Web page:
August 18, 2010

Birthmark - Miranda July

Birthmark
by Miranda July

On a scale of one to ten, with ten being childbirth, this will be a three.
A three? Really?
Yes. That's what they say.
What other things are a three?
Well, five is supposed to be having your jaw reset. So it's not as bad as that.
No.
What's two?
Having your foot run over by a car.
Wow, so it's worse than that?
Just a little worse, not much.
Okay, well, I'm ready. No - wait; let me adjust my sweater.
Okay, I'm ready.
Alright then.
Here goes a three.
Right. Here we go then.
The laser, which had been described as pure white light, was more like a fist slammed against a countertop, and her body was a cup on this counter, jumping with each slam. It turned out three was just a number. It didn't describe the pain any more than money describes the things it buys. Two thousand dollars for a port-wine stain removed. A kind of birthmark that seems messy and accidental, as if this red area covering one whole cheek were the careless result of too much fun. She spoke to her body like an animal at the vet, Shhh, it's okay, I'm sorry, I'm so sorry we have to do this to you. This is not unusual; most people feel that their bodies are innocent of their crimes, like animals or plants. Not that this was a crime. She had waited patiently from the time she was fourteen for aesthetic surgery to get cheap, like computers. Nineteen ninety-eight was the year lasers came to the people as good bread, eat and be full, be finally perfect. Oh yes, perfect. She didn't think she would have bothered if she hadn't been what people call "very beautiful except for." This is a special group of citizens living under special laws. Nobody knows what to do with them. We mostly want to stare at them like the optical illusion of a vase made out of the silhouette of two people kissing. Now it is vase ... now it could only be two people kissing ... oh but it is so completely a vase. It is both! Can the world sustain such a contradiction. Only this was better, because as the illusion of prettiness and horribleness flipped back and forth, we flipped with it. Now we were uglier than her, now we were lucky not to be her, oh but then again, at this angle she was too lovely to bear. She was both, we were both, and the world continued to spin.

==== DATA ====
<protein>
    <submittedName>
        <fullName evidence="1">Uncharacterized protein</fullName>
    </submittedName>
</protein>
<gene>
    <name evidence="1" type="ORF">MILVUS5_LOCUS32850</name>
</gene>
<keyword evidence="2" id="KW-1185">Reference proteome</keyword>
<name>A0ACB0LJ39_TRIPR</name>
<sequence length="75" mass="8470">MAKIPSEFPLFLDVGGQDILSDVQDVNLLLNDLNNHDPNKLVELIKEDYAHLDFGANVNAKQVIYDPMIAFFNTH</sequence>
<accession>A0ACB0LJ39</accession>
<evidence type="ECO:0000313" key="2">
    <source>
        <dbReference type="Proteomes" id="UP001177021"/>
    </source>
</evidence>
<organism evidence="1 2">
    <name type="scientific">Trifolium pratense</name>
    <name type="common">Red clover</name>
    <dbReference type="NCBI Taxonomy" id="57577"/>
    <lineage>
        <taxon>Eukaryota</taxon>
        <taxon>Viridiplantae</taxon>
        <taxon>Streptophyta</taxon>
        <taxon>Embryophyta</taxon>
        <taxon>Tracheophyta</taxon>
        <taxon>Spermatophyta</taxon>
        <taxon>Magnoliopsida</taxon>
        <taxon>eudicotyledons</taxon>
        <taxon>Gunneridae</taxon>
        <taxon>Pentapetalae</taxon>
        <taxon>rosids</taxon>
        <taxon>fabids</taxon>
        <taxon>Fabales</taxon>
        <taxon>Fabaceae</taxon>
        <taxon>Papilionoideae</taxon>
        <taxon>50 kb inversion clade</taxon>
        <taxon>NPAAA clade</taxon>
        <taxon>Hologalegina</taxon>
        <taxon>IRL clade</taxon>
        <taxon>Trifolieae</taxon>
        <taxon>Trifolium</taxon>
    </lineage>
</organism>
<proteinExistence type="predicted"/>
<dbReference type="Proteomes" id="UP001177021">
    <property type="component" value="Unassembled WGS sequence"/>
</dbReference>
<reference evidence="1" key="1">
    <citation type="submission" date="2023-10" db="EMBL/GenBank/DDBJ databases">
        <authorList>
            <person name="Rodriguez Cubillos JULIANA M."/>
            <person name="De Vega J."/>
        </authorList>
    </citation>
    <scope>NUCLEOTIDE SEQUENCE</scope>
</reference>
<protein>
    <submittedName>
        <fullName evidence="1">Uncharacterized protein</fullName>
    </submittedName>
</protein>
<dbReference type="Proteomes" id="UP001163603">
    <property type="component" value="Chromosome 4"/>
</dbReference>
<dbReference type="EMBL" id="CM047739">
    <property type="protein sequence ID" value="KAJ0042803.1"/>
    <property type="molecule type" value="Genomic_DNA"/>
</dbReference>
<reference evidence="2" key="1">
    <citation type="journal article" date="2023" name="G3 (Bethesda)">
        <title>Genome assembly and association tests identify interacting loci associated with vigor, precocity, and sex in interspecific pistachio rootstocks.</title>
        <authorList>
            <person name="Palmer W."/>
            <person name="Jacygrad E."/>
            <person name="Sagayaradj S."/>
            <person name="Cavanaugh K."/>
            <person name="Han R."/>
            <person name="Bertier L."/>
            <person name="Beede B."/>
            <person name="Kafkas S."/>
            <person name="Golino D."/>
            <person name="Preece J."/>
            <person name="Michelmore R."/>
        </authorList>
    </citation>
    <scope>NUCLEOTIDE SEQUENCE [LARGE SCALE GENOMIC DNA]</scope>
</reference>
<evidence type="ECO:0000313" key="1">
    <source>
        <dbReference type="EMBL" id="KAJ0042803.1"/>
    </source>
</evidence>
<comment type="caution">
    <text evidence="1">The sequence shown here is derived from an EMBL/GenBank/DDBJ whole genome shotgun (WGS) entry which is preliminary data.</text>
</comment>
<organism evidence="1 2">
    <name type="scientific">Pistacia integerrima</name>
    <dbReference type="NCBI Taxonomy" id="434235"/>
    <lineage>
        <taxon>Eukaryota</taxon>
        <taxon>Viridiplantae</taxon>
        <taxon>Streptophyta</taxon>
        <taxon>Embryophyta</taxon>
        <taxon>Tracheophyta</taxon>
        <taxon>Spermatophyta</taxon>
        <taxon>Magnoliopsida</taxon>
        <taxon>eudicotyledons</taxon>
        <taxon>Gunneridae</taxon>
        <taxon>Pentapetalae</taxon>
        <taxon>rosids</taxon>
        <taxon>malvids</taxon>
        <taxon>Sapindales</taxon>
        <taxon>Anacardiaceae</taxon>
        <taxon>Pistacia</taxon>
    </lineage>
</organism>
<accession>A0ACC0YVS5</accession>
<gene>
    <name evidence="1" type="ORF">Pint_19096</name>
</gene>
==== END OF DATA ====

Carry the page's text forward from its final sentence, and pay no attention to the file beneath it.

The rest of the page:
Now began the part of her life where she was just very beautiful. Except for nothing. Only winners will know what this feels like. Have you ever wanted something very badly and then gotten it. Then you know that winning is many things, but it is never the thing you thought it would be. Poor people who win the lottery do not become rich people. They become poor people who won the lottery. She was a very beautiful person who was missing something very ugly. Her winnings were the absence of something, and this quality hung around her. There was so much potential in the imagined removal of the birthmark, any fool on the bus could play the game of guessing how perfect she would look without it. Now there was not this game to play, there was just a spent feeling. And she was not an idiot, she could sense it. In the first few months after the surgery she received many compliments, but they were always coupled with confusion.
Now you can wear your hair up and show off your face more.
Yeah, I'm going to try it that way.
Wait, say that again.
I'm going to try it that way. What?
Your little accent is gone.
What accent?
You know, the little Norwegian thing.
Norwegian?
Isn't your mom Norwegian?
She's from Denver.
But you have that little bit of an accent, that little way of saying things.
I do?
Well not anymore, it's gone now.
And she felt a real sense of loss. Even though she knew that she had never had an accent. It was just the birthmark, which in its density had lent color to even her voice. She didn't miss the birthmark, but she missed her Norwegian heritage, like learning of new relatives after they have died.
All in all though, this was minor, less disruptive than insomnia (but more severe than déja vu). Over time she knew more and more people who had never known her with the birthmark. And you would assume that these people didn't feel any haunting absence, because why should they. Her husband was one of these people. You could tell by looking at him. Not that he wouldn't have married a woman with a port-wine stain. But he wouldn't have. Most people don't and are none the worse for it. Of course sometimes it would happen that she would see a couple and one of them would have a port-wine stain and the other one would clearly be in love with this person, and she would hate her husband a little. Which was ridiculous because he was innocent. But he wasn't an idiot and so he would notice.
Are you being weird?
No.
You are.
Actually I'm not. I'm just eating my salad.
I can see them too you know. I saw them come in.
Hers is worse than mine was. Mine didn't go down on my neck like that.
Do you want to try this soup?
I bet he's an environmentalist. Doesn't he look like one?
Maybe you should go sit with them.
Maybe I will.
I don't see you moving.
Did you just finish the soup?
I thought we were splitting. I offered it to you.
Well you can't have any of this salad then.